Upsell Your Way To SuccessWritten By Barry Himmel
Article Date: 08-01-2005
Copyright (C) 2005 Associated Equipment Distributors. All Rights Reserved.
Stop leaving money on the table.
Upselling a potential rental or sale can amount to thousands of dollars in additional revenue for your business. However, realize that revenue requires both planning and providing your staff the skills they need to upsell. Imagine the impact on revenues if just 50 percent of your customers purchased an additional product related to their original purchases. We’re talking about a significant amount of money.
In addition to the increase in revenue, you would also be providing an important service to your customers: Often customers appreciate the convenience of getting the additional product at the same time as the purchase.
Before you provide employees the specific skills necessary for upselling, it’s critical they buy in to the importance of upselling. Help employees understand upselling results in greater revenues and more-satisfied customers. This in turn leads to a more-successful company and more opportunities for employees.
After employees have recognized the value of upselling, train them in upselling techniques. For most people, upselling doesn’t come naturally. Employees need the confidence, skills and practice to routinely suggest supplemental products.
Teach employees to upsell by encouraging them to:
Don’t leave revenue on the table, and don’t expect your staff to proactively upsell without training and support.
- Ask the customer questions. For example, if it’s a rental, the employee should find out exactly what the customer will be doing with the equipment. Find out more about the application.
- Focus on the customer’s needs. Any product or service suggestion should be in the customer’s best interests.
- Be completely familiar with your product line, and more importantly, know when to ask other employees if they don’t know something.
- Begin establishing a relationship with the customer. By gaining an understanding of what the buying and rental habits of the customer are in relationship to his or her business, you will be able to anticipate an upsell.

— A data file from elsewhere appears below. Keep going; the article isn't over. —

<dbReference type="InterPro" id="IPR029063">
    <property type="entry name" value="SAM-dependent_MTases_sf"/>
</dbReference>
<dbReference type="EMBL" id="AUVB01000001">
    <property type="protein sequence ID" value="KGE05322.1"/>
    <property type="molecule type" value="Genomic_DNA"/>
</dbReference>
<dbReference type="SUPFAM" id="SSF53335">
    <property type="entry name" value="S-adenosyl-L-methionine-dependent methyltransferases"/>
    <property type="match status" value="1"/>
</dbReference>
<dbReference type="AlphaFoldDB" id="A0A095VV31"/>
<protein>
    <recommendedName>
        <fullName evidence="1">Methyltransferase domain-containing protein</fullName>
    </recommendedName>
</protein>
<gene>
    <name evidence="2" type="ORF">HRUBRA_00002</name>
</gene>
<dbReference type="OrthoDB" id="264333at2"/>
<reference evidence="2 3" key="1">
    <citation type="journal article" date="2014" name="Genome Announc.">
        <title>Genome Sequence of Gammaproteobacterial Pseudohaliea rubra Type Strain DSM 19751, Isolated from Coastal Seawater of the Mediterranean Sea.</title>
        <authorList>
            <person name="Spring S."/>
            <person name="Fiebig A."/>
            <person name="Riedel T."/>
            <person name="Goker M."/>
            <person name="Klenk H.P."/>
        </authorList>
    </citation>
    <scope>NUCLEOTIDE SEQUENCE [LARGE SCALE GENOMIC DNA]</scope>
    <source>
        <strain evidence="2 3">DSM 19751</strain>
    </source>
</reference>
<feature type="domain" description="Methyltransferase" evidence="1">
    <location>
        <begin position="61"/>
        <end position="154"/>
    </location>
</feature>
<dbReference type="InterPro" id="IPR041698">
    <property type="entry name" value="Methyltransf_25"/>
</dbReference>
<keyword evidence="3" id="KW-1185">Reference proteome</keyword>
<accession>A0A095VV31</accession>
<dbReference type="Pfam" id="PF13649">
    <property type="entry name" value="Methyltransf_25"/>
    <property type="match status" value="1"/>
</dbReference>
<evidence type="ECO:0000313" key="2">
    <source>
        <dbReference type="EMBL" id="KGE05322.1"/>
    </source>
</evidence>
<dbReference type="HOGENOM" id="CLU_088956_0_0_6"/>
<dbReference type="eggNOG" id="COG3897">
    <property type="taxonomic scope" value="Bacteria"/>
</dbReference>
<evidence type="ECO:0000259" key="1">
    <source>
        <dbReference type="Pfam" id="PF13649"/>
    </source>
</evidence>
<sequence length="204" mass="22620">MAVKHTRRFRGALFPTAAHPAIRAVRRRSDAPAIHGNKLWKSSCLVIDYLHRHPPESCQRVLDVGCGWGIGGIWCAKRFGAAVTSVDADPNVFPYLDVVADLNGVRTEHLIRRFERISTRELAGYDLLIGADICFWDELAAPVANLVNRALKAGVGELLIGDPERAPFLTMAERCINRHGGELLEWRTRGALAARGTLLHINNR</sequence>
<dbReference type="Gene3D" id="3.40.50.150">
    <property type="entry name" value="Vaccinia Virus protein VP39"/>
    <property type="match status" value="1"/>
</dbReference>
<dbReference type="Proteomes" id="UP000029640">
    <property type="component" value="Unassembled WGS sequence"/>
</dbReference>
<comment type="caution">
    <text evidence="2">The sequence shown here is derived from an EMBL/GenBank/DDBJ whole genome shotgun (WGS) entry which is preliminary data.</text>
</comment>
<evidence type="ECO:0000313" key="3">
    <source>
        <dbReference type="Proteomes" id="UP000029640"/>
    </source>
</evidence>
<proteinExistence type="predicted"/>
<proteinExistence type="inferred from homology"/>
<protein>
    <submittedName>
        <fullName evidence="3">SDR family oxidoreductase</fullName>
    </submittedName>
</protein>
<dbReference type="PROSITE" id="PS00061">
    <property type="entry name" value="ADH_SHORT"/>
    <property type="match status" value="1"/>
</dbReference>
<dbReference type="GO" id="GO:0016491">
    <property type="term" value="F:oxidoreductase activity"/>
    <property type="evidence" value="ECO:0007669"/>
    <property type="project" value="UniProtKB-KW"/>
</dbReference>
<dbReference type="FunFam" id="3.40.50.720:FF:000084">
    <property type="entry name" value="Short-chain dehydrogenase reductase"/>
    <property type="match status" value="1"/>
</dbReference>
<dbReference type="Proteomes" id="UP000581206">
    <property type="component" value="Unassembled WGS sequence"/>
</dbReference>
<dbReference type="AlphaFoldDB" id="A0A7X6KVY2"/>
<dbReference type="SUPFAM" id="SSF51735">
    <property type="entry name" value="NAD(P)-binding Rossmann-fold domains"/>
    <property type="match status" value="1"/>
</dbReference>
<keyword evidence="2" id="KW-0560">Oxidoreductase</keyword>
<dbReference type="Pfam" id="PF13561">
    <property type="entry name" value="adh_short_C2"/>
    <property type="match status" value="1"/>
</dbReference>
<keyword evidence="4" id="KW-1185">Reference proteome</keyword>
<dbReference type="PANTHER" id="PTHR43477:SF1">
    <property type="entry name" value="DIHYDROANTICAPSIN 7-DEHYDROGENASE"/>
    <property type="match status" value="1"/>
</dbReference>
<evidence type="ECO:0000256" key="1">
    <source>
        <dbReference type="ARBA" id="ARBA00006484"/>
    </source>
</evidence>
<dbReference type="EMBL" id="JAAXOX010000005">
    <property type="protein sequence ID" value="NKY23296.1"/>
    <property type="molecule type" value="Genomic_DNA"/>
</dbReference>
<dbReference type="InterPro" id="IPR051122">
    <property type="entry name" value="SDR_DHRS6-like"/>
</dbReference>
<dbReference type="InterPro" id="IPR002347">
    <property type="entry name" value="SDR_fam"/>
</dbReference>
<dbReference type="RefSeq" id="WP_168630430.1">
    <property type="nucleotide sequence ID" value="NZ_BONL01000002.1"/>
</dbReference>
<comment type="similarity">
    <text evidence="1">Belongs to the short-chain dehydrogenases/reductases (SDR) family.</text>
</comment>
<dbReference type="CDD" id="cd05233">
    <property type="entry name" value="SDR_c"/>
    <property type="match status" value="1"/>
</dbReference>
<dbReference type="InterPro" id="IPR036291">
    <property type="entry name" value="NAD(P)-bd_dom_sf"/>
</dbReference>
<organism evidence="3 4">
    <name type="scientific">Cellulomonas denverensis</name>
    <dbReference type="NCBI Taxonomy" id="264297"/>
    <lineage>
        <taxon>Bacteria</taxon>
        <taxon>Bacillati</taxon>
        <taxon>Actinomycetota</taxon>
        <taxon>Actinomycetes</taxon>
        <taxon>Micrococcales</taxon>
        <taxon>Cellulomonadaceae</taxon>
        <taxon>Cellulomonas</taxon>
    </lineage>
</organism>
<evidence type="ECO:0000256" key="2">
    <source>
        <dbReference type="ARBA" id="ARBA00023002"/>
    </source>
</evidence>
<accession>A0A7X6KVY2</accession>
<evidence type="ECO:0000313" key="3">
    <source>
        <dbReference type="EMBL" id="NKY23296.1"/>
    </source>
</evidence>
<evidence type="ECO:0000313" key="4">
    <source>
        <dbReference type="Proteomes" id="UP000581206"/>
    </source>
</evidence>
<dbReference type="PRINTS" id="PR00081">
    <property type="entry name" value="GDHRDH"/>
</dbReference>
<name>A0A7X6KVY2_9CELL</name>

- Maintain good eye contact, welcoming body language and a friendly attitude. Make the customer feel as if he or she is the most important customer in the world. Remember the customer the next time he or she comes in the store or calls. That recognition will work wonders by making your customer feel comfortable.
- Suggest complementary products and services that will best suit the customer’s needs. With almost any purchase, there can be a related sale. The importance of the power of suggestion cannot be overlooked. It’s important that the customer recognizes the value in what you are suggesting. It needs to be a product or service that works in conjunction with what is already being purchased, like when a fast-food restaurant asks if you would like to add fries to your order.
- Ask for the sale. You can’t make the sale without asking for it. This is a fundamental component of the sales process that cannot be overlooked.
- Create a “job aid” at the counter. This could be written notes to remind the employee to ask about other products or services, or better yet, make sure the computer system won’t complete the sale unless the customer answers certain questions.
- Role-play with employees to allow them to practice the sale. Going through the steps with coworkers will give them a sense of comfort when an actual customer is ready to order, and they will be better prepared to answer tough or out-of-the-ordinary questions.
- Provide incentives to the employee for upselling. Everyone likes to be rewarded, and most people like contests.
- Train your employees. These skills do not come naturally for most people. Training focused on customer service and sales skills will produce a great return on your training investment.
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